Sterenko Nick Fury Agent of Shield
Sterenko Captain America
Johns Stars and STRIPE
Ostrinders Mage
Ostrinders Martian Manhunter
Claremont/Cockrum X Men
Shooter Legion Of Superheroes
Weisenger Superman
Kane/Finger/Robinson Batman/Detective
Gerber Defenders
Starlin Dreadstar
David Dreadstar

Heck, eight of these didn’t even crack the top 150.

Oh, and it seems that love for David’s Hulk is coming almost exclusively from people who were turned on by it as adolescents. Nothing wrong with that, but I’d like to get an idea of what would appeal to me now (as a—physically, anyway—grown-up). What should I read that I haven’t already? Maybe my lack of sympathy for these picks is due to not reading comics as an adolescent. I gave up on them around age 10 (early ’70s) because most seemed dumb to my 10-year-old self. I got back into it in my 20s after discovering Miller, Moore, Sim, then Gaiman, Morrison, etc.

Slaz – That’s a good point, and it might say a lot about my picks as well. I never read a comic book until I was 19, and I never got into the “classic” Marvel stuff. At all.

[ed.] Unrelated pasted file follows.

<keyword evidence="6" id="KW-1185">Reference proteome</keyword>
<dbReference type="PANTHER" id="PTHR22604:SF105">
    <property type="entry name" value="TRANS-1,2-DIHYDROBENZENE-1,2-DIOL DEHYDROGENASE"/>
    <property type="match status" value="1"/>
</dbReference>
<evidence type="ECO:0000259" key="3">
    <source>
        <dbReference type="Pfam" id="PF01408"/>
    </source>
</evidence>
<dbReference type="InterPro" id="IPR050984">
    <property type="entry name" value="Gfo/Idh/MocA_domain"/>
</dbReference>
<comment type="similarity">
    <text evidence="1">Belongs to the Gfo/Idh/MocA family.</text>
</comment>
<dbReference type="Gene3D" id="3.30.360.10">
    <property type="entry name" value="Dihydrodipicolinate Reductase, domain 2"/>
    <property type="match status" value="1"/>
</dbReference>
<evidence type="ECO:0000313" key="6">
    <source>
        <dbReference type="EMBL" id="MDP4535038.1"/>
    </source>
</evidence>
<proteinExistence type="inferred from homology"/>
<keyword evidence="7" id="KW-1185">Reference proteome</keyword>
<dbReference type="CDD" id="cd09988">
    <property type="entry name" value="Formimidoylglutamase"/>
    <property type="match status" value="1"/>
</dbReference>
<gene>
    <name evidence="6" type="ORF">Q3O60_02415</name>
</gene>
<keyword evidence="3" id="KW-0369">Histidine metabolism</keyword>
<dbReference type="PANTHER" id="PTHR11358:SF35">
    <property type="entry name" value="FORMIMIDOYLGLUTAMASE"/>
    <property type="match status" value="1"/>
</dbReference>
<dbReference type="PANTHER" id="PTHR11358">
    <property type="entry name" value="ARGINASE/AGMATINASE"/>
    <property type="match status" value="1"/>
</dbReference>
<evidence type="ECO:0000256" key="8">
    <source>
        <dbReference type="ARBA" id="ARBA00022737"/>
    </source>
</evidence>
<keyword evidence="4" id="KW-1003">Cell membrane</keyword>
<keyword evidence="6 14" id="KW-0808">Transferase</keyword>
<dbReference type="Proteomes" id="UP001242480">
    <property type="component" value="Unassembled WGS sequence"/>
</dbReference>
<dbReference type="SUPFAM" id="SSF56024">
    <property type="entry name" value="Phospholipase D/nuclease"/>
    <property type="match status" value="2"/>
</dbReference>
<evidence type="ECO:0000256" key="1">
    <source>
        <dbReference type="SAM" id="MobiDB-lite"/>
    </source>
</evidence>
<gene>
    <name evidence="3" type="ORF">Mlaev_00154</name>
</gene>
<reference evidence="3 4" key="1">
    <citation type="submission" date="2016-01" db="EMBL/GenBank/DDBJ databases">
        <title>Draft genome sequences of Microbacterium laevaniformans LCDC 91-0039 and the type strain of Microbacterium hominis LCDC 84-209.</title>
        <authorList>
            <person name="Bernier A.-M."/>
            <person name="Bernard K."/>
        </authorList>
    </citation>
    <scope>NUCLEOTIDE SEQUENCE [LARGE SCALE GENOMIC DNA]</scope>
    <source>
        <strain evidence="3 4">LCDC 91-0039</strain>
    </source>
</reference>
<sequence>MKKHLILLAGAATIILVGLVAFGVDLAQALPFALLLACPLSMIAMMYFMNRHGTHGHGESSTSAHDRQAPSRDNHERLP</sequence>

“I have never even heard anyone describe Brubaker and Epting’s “Captain America” as better than average until now”

Then you must not hear much.

Oh, and it seems that love for David’s Hulk is coming almost exclusively from people who were turned on by it as adolescents. Nothing wrong with that, but I’d like to get an idea of what would appeal to me now (as a—physically, anyway—grown-up). What should I read that I haven’t already? Maybe my lack of sympathy for these picks is due to not reading comics as an adolescent. I gave up on them around age 10 (early ’70s) because most seemed dumb to my 10-year-old self. I got back into it in my 20s after discovering Miller, Moore, Sim, then Gaiman, Morrison, etc.